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CBP Marks One-Year of WHTI Land Border Crossing RulesJune 3, 2010 By: George Dooley
U.S. Customs and Border Protection (CBP) is marking the first-year anniversary of the successful implementation of the Western Hemisphere Travel Initiative (WHTI) at all land and sea ports of entry on June 1, 2009. The move was designed to enhance border security and facilitate lawful cross-border travel between the United States and Canada and Mexico. WHTI has had a positive impact on specific apprehensions, CBP says, with false claims apprehensions and intercepted fraudulent documents up.
“WHTI is the first fully implemented 9/11 Commission border recommendation designed to enhance security while affording facilitation to legitimate border crossers through the use of technology,” said CBP Commissioner Alan Bersin. “We have already seen a number of cases where new document requirements have led to significant positive results at increasing security at ports of entry.”
WHTI is the joint plan by the State Department and Department of Homeland Security that implemented a key 9/11 Commission recommendation to establish document requirements for travelers entering the United States who were previously exempt, including citizens of the U.S., Canada and Bermuda.
WHTI requires U.S. and Canadian citizens, age 16 and older, to present a valid, acceptable travel document that denotes both identity and citizenship when entering the U.S. by land or sea. CBP’s preliminary analyses indicate that the implementation has had no negative impact on wait times at the land border ports of entry and the national compliance rate has been steady at 95 percent.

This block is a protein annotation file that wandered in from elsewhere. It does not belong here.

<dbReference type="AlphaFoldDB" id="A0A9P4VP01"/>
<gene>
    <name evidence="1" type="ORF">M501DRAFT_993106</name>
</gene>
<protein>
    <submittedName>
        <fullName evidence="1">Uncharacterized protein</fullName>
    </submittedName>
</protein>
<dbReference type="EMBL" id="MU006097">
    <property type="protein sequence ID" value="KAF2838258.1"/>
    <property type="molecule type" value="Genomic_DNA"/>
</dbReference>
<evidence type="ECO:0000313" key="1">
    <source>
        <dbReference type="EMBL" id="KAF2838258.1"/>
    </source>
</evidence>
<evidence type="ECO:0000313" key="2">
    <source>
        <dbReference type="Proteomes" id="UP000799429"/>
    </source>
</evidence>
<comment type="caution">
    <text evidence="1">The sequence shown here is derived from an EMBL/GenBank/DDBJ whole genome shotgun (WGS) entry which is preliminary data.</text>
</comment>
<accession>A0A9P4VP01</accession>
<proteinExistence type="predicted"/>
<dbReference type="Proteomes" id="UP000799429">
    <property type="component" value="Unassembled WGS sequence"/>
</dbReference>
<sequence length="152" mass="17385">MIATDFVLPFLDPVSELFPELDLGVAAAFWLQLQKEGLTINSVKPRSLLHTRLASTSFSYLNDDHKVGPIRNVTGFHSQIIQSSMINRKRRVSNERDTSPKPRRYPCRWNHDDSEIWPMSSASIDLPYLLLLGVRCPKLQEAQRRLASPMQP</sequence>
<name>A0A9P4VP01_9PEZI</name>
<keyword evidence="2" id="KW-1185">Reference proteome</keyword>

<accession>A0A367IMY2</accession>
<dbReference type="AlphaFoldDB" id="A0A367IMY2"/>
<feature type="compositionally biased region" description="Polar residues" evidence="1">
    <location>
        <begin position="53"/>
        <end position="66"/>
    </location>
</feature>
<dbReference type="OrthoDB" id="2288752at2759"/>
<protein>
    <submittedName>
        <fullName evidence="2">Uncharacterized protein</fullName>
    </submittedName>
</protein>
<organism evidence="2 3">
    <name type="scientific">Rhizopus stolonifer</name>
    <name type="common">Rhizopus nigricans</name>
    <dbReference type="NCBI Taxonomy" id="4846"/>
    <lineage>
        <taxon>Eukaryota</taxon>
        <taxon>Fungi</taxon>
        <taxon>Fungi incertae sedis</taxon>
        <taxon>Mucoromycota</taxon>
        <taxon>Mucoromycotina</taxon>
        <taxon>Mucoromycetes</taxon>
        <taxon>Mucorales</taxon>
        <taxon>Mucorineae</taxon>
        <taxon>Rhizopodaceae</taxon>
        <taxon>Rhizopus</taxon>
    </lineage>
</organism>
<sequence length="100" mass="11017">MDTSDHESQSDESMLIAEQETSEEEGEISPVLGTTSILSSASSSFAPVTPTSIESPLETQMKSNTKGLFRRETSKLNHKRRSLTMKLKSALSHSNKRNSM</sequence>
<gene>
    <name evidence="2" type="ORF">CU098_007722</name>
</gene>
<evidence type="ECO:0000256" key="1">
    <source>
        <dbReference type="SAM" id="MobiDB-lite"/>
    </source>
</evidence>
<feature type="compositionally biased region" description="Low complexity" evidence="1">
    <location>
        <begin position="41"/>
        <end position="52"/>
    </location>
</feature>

WHTI has had a positive impact on specific apprehensions, CBP says. False claims to U.S. citizenship apprehensions rose 25 percent on the southern border following WHTI implementation on June 1, 2009. The rate of fraudulent documents intercepted at the land border increased by 12 percent compared to the rate in 2008.
Under WHTI, radio frequency identification (RFID) technology and license plate readers were deployed, on-time and on-budget, to the top 39 high volume land ports of entry covering approximately 95 percent of land border traffic. These facilitative technologies are playing an integral role in improving efficiencies.
RFID technology facilitates travel across the land border by allowing traveler information to be pre-positioned for the CBP officer as a vehicle approaches primary inspection. Processing travelers with RFID documents is 60 percent faster than processing documents that are not RFID-enabled.
More than 5 million WHTI-compliant, RFID-enabled documents have been issued. CBP continues to strongly encourage travelers to obtain RFID-enabled travel document to expedite their entry and to help make the borders more efficient.
The WHTI RFID technology and license plate readers have also been installed at U.S. Border Patrol checkpoints and will soon be installed at CBP outbound operations sites.